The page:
In 1995, I started working on a small G protein named Arf1. I was interested in its striking ability to bind lipid membranes in a GTP-dependent manner but I was not satisfied by the way this mechanism was studied. Reading the work of two excellent biochemists J Silvius and S McLaughlin convinced me that I should learn how to make decent liposomes. I borrowed a rotary evaporator, started doing my first orders to Avanti, and our workshop built a hand extruder as this apparatus was not commercially available at that time. We also set up superior assays to follow the GTP switch of Arf1 on membranes. Thanks to these efforts and to great collaborators including Dan Cassel, Pierre Chardin, Jacqueline Cherfils, Cathy Jackson and Anne Peyroche, we succeeded in understanding the way Arf switches between GDP and GTP-bound forms at the membrane surface upon the action of exchange factors and GTPase Activating Proteins.

Which of your research projects or findings have you found most interesting? Why?

My lab has made three main discoveries: (i) membrane curvature is cellular information, (ii) PI(4)P is a cellular currency for the transport of other lipids; (iii) polyunsaturated lipid facilitate membrane deformation. I would like to quote here a work linked to the third discovery, in which we addressed a very old question: why are most biological lipids asymmetric in their acyl chain composition? Using comprehensive series of lipids with a well-defined acyl chain composition (some custom-made by Avanti), we discovered that natural lipids with one saturated and one unsaturated acyl chain solve the conundrum of having membranes that are both efficient barriers to solutes and capable of deformation and fission*. These are two essential functions for cell life. Of note, DOPC, which is still largely used as a cheap background lipid in biochemical reconstitutions, is not the best biological lipid species considering the balance between these two properties.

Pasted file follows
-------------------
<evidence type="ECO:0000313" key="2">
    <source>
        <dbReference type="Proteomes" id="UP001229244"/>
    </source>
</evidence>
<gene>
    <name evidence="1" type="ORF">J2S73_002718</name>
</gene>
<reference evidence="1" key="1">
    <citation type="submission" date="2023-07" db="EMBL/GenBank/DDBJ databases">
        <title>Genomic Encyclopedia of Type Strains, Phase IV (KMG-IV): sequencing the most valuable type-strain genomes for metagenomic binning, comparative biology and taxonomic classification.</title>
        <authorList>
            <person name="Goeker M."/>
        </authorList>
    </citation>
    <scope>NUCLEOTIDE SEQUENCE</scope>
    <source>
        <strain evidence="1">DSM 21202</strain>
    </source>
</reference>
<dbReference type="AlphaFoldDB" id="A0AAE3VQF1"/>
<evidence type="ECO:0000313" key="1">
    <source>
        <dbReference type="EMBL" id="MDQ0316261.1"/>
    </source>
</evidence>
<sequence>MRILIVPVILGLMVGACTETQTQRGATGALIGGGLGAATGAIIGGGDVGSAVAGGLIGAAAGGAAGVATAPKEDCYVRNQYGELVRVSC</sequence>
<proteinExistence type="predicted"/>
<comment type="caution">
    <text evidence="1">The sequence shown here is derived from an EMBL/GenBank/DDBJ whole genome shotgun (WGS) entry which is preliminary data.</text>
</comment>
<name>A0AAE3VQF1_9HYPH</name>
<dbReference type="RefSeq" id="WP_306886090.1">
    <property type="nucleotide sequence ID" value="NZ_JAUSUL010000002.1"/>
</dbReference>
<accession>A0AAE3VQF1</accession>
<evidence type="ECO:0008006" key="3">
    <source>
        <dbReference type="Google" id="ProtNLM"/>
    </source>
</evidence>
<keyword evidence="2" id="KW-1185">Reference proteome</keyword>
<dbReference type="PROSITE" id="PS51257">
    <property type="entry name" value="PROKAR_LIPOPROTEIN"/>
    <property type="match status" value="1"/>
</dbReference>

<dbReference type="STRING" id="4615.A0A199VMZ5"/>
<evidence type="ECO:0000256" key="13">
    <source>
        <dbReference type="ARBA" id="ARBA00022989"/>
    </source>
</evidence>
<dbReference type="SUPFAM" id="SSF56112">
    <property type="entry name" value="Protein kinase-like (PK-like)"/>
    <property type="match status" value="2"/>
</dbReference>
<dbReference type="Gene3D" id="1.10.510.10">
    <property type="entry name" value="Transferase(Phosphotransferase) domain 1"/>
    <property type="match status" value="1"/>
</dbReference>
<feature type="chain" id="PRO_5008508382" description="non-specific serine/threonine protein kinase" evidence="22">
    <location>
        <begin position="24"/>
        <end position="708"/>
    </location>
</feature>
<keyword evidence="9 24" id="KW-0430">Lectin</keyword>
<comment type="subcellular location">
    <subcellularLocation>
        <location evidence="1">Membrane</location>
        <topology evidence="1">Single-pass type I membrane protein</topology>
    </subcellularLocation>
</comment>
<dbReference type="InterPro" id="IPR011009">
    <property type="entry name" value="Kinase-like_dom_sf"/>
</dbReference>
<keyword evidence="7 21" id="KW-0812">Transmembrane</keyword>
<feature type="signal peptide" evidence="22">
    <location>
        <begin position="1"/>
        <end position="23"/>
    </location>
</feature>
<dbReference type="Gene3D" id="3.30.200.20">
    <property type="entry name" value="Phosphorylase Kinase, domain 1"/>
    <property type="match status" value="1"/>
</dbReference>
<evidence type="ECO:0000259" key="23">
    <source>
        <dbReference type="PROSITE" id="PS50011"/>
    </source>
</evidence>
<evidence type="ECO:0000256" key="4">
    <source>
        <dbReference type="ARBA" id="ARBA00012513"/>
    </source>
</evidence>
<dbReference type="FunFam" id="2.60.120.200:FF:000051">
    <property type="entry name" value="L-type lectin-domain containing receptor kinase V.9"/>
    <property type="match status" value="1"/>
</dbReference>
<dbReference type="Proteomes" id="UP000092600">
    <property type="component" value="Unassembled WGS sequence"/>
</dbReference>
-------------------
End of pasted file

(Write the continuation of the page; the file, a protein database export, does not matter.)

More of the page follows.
Your research indicates that PI(4)P acts as a “lipid form of ATP” by OSBP. Can you explain what this means and how PI(4)P acts as metabolic energy in this case?

A few years ago, we discovered that two cytosolic proteins, Osh4 in yeast and OSBP in mammalian cells, can extract two lipids that are chemically very different: cholesterol and PI4P. This was counter-intuitive from a structural point of view but functionally very exciting. We envisaged that, in the cell, the two lipids might not compete but be exchanged between membranes. We could test this hypothesis in cells and showed that PI(4)P serves as metabolic energy for the directional transport of other lipids. To transport one molecule of cholesterol, the cell needs to transport one molecule of PI4P in the other direction and burn it, hence the idea that PI(4)P acts as a lipid form of ATP.

What are your hobbies? What do you like to do outside of the lab?

I’m fond of Judo and skiing. I also like playing the guitar. I love going outside, especially ski tours in winter and camping in the summer with my family.

What was your favorite and least favorite course in school? What was the hardest course for you while you were in school?

My favorites depended on the teacher; it could be math, history, biology, or literature, but certainly not Latin. But whatever the teacher, I always liked sports.

We would like to thank Dr. Bruno Antonny for taking time to catch up with us!

Click HERE to learn even more about his exciting research!

* see Manni et al. Acyl chain asymmetry and polyunsaturation of brain phospholipids facilitate membrane vesiculation without leakage. eLife 7, 15114 (2018)